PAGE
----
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Novel Ideas And The Images That Spawn Them

24 June, 2008

I mentioned yesterday that I wanted to write a post about ideas. Coincidentally, this post over at StorytellersUnplugged appeared yesterday, which very much sums up what I wanted to say. Individual, striking images and ‘what if’ questions tend to be what I base my fiction ideas on, or at least what I start with. Looking back through my notebook of ideas that I’ve written down and not found a use for yet, I find all sorts of sentences detailing single scenes/images:

A world of monumental architecture in which humans are tiny.

A city built on the shore of a lake.

A man so obsessed with his dead wife that he creates a personality construct of her so that they can always be together.

Some of those doesn’t sound like much in and of themselves, but in my mind each one is accompanied by a single image. Whilst the images themselves cannot be the basis on an entire world or plot, I do have a way of building them up, until I do have something that could be used for a novel.

The ‘what if’ questions come in once I’ve got one of those images firmly in my head. I start to ask questions. So, for the latter phrase about the man and his dead wife, I might ask myself, “What would happen if that computerized wife began to develop a new personality?” Or for the first sentence, “So who built that monumental architecture? What happened to them?”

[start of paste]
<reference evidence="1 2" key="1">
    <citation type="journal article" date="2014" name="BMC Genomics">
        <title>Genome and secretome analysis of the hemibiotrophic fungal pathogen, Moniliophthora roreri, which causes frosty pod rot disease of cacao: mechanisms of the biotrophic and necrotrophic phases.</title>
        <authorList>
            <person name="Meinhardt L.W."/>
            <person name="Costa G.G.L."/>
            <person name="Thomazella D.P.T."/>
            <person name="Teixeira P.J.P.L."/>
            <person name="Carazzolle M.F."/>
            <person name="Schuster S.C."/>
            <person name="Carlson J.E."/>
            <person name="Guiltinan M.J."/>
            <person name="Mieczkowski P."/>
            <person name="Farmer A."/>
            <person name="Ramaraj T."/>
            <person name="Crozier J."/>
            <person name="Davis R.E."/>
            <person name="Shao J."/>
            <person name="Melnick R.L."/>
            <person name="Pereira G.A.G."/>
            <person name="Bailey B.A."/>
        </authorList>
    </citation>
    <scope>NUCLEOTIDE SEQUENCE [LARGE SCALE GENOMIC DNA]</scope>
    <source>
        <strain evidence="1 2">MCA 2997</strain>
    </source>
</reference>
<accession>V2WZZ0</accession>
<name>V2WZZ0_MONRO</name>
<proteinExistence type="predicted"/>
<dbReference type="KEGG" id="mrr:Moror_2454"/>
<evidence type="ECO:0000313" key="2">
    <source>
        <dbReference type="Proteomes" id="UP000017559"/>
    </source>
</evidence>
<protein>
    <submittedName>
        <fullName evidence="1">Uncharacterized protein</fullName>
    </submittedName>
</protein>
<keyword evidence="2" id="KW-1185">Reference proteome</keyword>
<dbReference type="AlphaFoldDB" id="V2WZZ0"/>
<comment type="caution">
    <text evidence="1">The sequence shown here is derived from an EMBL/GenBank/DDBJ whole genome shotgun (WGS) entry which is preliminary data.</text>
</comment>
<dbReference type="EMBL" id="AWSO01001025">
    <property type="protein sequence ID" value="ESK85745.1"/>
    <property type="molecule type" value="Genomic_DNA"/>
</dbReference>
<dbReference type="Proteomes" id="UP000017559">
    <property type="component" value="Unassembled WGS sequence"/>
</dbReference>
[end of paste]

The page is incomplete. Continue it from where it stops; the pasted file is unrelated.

From those questions, I quickly find many more developing. The first question soon starts to build a character or two: the wife and probably the husband too. The other questions supply a world and a non-human race, or at least in my mind they do. In turn, I ask yet more questions about these new creations, until with the answers I can fully flesh them out.

You can see how quickly a single scene in my head can spawn enough questions and ideas to base a story, perhaps even a novel, off. So, next time an image pops into your head and stays with you for longer than a few seconds, don’t just forget about it. Write it down and try asking yourself questions about that scene. You never know, just like the computerized wife, it could develop a life of its own!

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